A web hosting company is fighting back against what it calls an overreaching request from Department of Justice prosecutors, who are attempting to force the company to provide information about visitors to a website used to help organize protests around the inauguration of President Donald Trump.
In a blog post Monday, web hosting company DreamHost detailed that it has been working with the federal government for months over the information request, but says the order is overly broad and represents a “strong example of investigator overreach and a clear abuse of government authority.”
The U.S. Attorney’s Office in the District of Columbia obtained a search warrant in July from a Superior Court judge that targets one of DreamHost’s clients, disruptj20.org, a website that has information about several protests that were planned for Jan. 20. The warrant orders DreamHost to turn over “all files” related to that website.
But DreamHost has refused the government’s request, arguing the warrant is so broad it would force the company to hand over 1.3 million visitor IP addresses to the website, as well as user “contact information, email content and photos of thousands of people” in an effort to determine “who simply visited the website.”
“In essence, the Search Warrant not only aims to identify the political dissidents of the current administration, but attempts to identify and understand what content each of these dissidents viewed on the website,” court documents read.
The information being requested could be used to identify any individuals who used the website to express political speech protected by the First Amendment, DreamHost argues.
“That should be enough to set alarm bells off in anyone’s mind,” the web hosting company’s blog post reads.
More than 200 protesters were arrested during Trump’s inauguration, and most face criminal charges. D.C. prosecutors believe that on Inauguration Day, some protesters smashed in restaurant windows, set a limousine on fire and attacked its driver, among other crimes alleged, The Washington Post reported.
And while seeking information about suspects charged with crimes is standard for any investigation, the broad request of the warrant has troubled many legal experts who say it may be unconstitutional.
“It’s a fairly recklessly broad demand,” said Ken White, a defense attorney at Brown, White & Osborn in Los Angeles who writes on the law-oriented blog Popehat. White explained that the warrant doesn’t seem to seriously consider the possible ways it might run afoul of the First Amendment. He said that could be the result of “simple shoddy work and inadequate judicial oversight” rather than “intentionally malevolent overreach.”
In a blog post about the case, White wrote that the move by the Trump administration is particularly chilling because the administration has “expressed so much overt hostility to protesters, so relentlessly conflated all protesters with those who break the law, and so deliberately framed America as being at war with the administration’s domestic enemies.”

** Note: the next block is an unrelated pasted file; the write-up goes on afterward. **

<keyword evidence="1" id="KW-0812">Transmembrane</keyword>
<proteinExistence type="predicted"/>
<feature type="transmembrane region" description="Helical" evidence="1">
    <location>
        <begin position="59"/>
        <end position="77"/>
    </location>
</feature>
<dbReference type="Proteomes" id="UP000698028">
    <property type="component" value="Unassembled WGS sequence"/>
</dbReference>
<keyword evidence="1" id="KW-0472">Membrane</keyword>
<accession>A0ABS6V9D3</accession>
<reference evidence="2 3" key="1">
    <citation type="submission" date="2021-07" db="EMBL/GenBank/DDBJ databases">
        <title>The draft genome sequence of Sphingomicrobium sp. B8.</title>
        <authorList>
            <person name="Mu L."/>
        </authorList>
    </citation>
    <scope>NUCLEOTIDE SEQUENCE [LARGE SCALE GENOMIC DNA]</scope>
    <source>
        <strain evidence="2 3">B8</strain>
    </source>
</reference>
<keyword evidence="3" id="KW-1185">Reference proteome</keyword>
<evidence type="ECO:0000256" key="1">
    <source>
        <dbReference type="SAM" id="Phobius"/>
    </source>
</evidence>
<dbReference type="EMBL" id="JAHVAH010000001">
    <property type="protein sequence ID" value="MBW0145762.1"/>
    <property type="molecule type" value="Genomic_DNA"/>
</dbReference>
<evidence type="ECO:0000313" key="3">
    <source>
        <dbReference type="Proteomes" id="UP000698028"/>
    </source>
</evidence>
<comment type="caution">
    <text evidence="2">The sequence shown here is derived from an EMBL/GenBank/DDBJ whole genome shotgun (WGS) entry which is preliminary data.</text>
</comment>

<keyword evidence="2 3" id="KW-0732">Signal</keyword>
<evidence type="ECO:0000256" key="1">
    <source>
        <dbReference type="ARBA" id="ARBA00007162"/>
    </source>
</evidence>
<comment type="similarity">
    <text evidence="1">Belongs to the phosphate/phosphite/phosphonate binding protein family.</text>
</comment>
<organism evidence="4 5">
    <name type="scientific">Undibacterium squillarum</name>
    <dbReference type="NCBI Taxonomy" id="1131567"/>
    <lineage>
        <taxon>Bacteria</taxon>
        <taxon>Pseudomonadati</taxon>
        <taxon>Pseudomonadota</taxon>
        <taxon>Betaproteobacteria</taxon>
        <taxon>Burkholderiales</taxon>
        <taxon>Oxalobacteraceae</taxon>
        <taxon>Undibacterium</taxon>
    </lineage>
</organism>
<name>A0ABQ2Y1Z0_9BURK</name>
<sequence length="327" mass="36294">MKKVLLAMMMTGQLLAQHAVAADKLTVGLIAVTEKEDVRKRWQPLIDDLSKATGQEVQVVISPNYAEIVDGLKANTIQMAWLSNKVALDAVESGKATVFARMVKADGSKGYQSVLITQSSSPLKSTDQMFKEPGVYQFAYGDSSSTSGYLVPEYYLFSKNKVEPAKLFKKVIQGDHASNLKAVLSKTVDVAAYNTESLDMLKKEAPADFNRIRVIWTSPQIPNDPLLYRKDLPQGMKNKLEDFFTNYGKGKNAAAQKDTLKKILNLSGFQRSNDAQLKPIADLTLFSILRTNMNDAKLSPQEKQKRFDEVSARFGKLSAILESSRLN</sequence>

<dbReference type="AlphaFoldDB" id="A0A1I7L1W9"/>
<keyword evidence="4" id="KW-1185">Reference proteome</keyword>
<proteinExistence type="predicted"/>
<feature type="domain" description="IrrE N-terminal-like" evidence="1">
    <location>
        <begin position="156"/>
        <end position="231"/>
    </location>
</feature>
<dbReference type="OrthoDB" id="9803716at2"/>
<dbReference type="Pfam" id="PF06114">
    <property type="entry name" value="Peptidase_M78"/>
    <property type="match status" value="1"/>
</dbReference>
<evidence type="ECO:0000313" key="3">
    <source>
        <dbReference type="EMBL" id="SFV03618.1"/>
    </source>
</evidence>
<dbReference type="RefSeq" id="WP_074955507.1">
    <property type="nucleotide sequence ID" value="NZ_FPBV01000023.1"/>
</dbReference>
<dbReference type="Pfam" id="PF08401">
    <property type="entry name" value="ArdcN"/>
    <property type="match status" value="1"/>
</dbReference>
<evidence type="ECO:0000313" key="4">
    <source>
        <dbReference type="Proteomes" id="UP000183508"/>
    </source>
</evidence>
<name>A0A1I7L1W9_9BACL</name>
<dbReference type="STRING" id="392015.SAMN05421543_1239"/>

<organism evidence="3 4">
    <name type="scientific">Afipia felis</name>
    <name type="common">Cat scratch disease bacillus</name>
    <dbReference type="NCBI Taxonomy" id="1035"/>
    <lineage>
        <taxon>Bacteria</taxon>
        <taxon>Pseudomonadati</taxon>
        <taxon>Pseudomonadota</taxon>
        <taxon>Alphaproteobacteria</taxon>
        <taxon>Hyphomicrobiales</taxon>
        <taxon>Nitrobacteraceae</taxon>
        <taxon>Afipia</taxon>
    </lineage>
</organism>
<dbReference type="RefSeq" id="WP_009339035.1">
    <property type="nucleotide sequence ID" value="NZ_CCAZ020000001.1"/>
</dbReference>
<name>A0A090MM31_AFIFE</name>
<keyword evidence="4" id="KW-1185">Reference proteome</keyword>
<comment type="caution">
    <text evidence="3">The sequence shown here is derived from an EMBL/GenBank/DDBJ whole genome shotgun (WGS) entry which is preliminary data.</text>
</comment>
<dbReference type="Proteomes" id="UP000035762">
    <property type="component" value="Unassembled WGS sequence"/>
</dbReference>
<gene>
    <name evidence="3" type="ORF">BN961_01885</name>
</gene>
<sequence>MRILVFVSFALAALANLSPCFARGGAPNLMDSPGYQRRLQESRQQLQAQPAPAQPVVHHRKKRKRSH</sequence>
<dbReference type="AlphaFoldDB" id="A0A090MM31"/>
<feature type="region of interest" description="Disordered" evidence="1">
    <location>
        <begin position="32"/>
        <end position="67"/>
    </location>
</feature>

White said he found the warrant to be “very disturbing” and potentially unconstitutional as it appears this administration is engaging “in what amounts to a search warrant to get an enemies list.”
Erwin Chemerinsky, the dean of the University of California, Berkeley, School of Law, told HuffPost that a request to disclose more than a million visitor IP addresses is “very unusual” and disturbing.
“The U.S. Supreme Court has said that forced disclosure chills speech. Visiting a website is First Amendment activity and this is quite troubling,” Chemerinsky said.
Ben Feuer, chairman of the California Appellate Law Group and a former clerk on the U.S. 9th Circuit Court of Appeals, said the warrant appears to be “dramatically overbroad.”
“The Fourth Amendment was written precisely to prevent this sort of mass sweep of data, without any particularized suspicion of wrongdoing or individualized basis to seize lists of Americans who accessed a website about political dissent,” Feuer said.
It’s a data dump of one of the most sensitive types of information there is, Feuer explained ― “lists of individuals engaged in political disagreement with the administration in power.” He added that there is a “very real risk” that the government could use lists of opponents for later targeting, “even if no criminal activity is ever discovered” by the search.
“The warrant seems to be on very questionable constitutional footing,” Feuer said.
The U.S. Attorney’s Office in the District of Columbia declined to comment on the case and the criticisms of its filing.
A hearing was set for Friday, but Bill Miller, spokesman for the U.S. Attorney’s Office in D.C., said it is being rescheduled for another date that has not yet been set. The case is expected to come before Chief Judge Robert E. Morin of the Superior Court of the District of Columbia, Miller said.